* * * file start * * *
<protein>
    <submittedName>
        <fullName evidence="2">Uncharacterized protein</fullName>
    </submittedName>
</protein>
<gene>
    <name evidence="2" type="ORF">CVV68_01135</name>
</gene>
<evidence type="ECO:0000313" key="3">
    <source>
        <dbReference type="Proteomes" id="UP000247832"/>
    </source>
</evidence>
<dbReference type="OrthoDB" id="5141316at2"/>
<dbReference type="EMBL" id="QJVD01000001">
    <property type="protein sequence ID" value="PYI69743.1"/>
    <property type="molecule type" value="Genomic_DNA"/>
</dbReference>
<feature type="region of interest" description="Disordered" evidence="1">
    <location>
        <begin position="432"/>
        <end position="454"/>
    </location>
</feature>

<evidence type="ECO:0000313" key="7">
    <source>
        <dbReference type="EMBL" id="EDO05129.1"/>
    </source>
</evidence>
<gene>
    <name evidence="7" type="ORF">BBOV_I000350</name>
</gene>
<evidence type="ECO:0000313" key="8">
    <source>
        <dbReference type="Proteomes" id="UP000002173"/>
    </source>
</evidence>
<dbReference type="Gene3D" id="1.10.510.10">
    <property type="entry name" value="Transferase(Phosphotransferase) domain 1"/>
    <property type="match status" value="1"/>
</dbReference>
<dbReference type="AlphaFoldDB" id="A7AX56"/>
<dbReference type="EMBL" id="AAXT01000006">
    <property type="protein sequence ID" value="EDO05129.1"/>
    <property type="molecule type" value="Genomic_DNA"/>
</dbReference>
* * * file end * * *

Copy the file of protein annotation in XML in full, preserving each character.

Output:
<protein>
    <submittedName>
        <fullName evidence="2">Uncharacterized protein</fullName>
    </submittedName>
</protein>
<gene>
    <name evidence="2" type="ORF">CVV68_01135</name>
</gene>
<evidence type="ECO:0000313" key="3">
    <source>
        <dbReference type="Proteomes" id="UP000247832"/>
    </source>
</evidence>
<dbReference type="OrthoDB" id="5141316at2"/>
<dbReference type="EMBL" id="QJVD01000001">
    <property type="protein sequence ID" value="PYI69743.1"/>
    <property type="molecule type" value="Genomic_DNA"/>
</dbReference>
<feature type="region of interest" description="Disordered" evidence="1">
    <location>
        <begin position="432"/>
        <end position="454"/>
    </location>
</feature>

<evidence type="ECO:0000313" key="7">
    <source>
        <dbReference type="EMBL" id="EDO05129.1"/>
    </source>
</evidence>
<gene>
    <name evidence="7" type="ORF">BBOV_I000350</name>
</gene>
<evidence type="ECO:0000313" key="8">
    <source>
        <dbReference type="Proteomes" id="UP000002173"/>
    </source>
</evidence>
<dbReference type="Gene3D" id="1.10.510.10">
    <property type="entry name" value="Transferase(Phosphotransferase) domain 1"/>
    <property type="match status" value="1"/>
</dbReference>
<dbReference type="AlphaFoldDB" id="A7AX56"/>
<dbReference type="EMBL" id="AAXT01000006">
    <property type="protein sequence ID" value="EDO05129.1"/>
    <property type="molecule type" value="Genomic_DNA"/>
</dbReference>